On This Day: Britain's last Prince George dies in wartime plane crash

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On This Day: Britain's last Prince George dies in wartime plane crash
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AUGUST 25, 1942: Britain’s last Prince George died in a mysterious wartime plane crash on this day in 1942 – sparking claims that he was assassinated due to his alleged Nazi sympathies.

The 39-year-old great great great uncle of the latest George - born last month - perished along with 14 others after an RAF flying boat hit a Scottish hillside.

The married royal, who was titled the Duke of Kent and was the current Queen’s uncle, was a controversial figure who was said to have been a bisexual drug addict.

And, like his eldest brother King Edward VIII, George – the fourth son of King George V - was rumoured to have had Nazi sympathies and be an appeaser.

During Edward’s 326-day reign in 1936, George was reportedly sent as a secret emissary to their German relation Prince Philipp von Hessen, a Nazi go-between.

And when their second oldest brother Bertie became King George VI after the abdication crisis, he is said to have encouraged the duke to carry on this work.

Professor Jonathan Petropoulos, a U.S. historian and author of Royals And The Reich, told the Daily Mail: 'It would appear the King was using royal relationships in an effort to prevent a war, and that the Duke of Kent was a pawn in the appeasement game.'

So, when the duke died, conspiracy theories quickly abounded that the secret services killed him by staging a plane crash to make it look like a tragic wartime accident.

It was also suggested that he might have been secretly flying to Sweden with Rudolf Hess, Hitler’s deputy who had flown to Scotland days earlier, to try to broker peace.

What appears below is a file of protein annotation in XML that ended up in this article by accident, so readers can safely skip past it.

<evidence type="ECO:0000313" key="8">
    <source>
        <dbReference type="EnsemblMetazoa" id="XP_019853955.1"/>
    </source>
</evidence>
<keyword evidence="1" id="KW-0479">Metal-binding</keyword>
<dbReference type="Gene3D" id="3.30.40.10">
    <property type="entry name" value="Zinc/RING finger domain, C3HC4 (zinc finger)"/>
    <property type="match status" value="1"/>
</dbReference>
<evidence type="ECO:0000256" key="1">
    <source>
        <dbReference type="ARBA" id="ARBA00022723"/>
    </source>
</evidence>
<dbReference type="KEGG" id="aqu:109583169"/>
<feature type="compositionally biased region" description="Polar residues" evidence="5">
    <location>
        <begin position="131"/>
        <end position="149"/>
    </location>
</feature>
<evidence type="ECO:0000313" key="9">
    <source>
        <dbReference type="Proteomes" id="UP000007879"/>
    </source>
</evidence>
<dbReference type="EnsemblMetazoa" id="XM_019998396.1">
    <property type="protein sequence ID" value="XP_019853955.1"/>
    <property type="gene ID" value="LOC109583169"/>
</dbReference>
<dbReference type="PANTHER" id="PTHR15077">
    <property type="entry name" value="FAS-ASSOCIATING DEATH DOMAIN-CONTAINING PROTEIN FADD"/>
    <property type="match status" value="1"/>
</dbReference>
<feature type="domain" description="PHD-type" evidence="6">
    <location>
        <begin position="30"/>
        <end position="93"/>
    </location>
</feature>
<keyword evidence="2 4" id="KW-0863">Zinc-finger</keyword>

Stephen Prior, who co-wrote Double Standards with Robert Brydon, claims that British secret services found a double for Hess, who was later tried as a war criminal.

And Christopher Warwick, a Royal biographer, told the Daily Express in an article published last year: 'There is a temptation to say there was a cover-up.

'The documents from the court of inquiry investigating the crash do not exist and no one will claim to have them.'

All that is known is that the Short Sunderland plane, which the RAF say had been flying from Invergordon to Iceland, crashed into a hill near Dunbeath in broad sunshine.

An official inquiry ruled that the Australian pilot was to blame.

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But decades later, the family of the only survivor of the crash, Flight Sergeant Andrew Jack, claimed he was silenced for life about the true nature of the tragedy.

His niece Margaret Harris told the BBC in 2003 that the duke, who served as an RAF group captain, was the pilot and a there was a mysterious, unnamed person on board.

Mrs Harris, who claims Sgt Jack only revealed the truth to her father before his death in 1979, said: 'He never, ever mentioned who the person was and he never went into detail of whether it was a man or a woman.

'But he did say it was someone who shouldn't have been on (the plane).'

Yet, in spite of these rumours, George was a very popular member of the Royal Family and his death was widely mourned.

Unlike stammering Bertie, the dashing duke had no trouble with public speaking and attracted big crowds.

He regularly toured the country – as seen in the 1933 British Pathé newsreel filming of him opening a lifeboat station in Shoreham, West Sussex.


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His dazzling 1934 marriage to his second cousin Princess Marina of Greece and Denmark – plus rumours about his colourful private life - also excited the public.

The playboy prince is alleged to have had affairs with singer and playwright Noel Coward, spy Anthony Blunt and romance author Barbara Cartland.

He is also said to have had a weakness for morphine and cocaine after being linked to U.S. socialite Kiki Preston, who was known as the 'girl with the silver syringe'.

Yet he was known to be a uniquely sensitive – notably to the plight of his epileptic youngest brother Prince John, who died at age 13 and was kept from public view.

Following George’s death – six weeks after his wife gave birth to their third child Prince Michael of Kent – his elder son Edward succeeded him as Duke of Kent.

The current duke, who annually presents the trophies to Wimbledon champions, is now aged 77.


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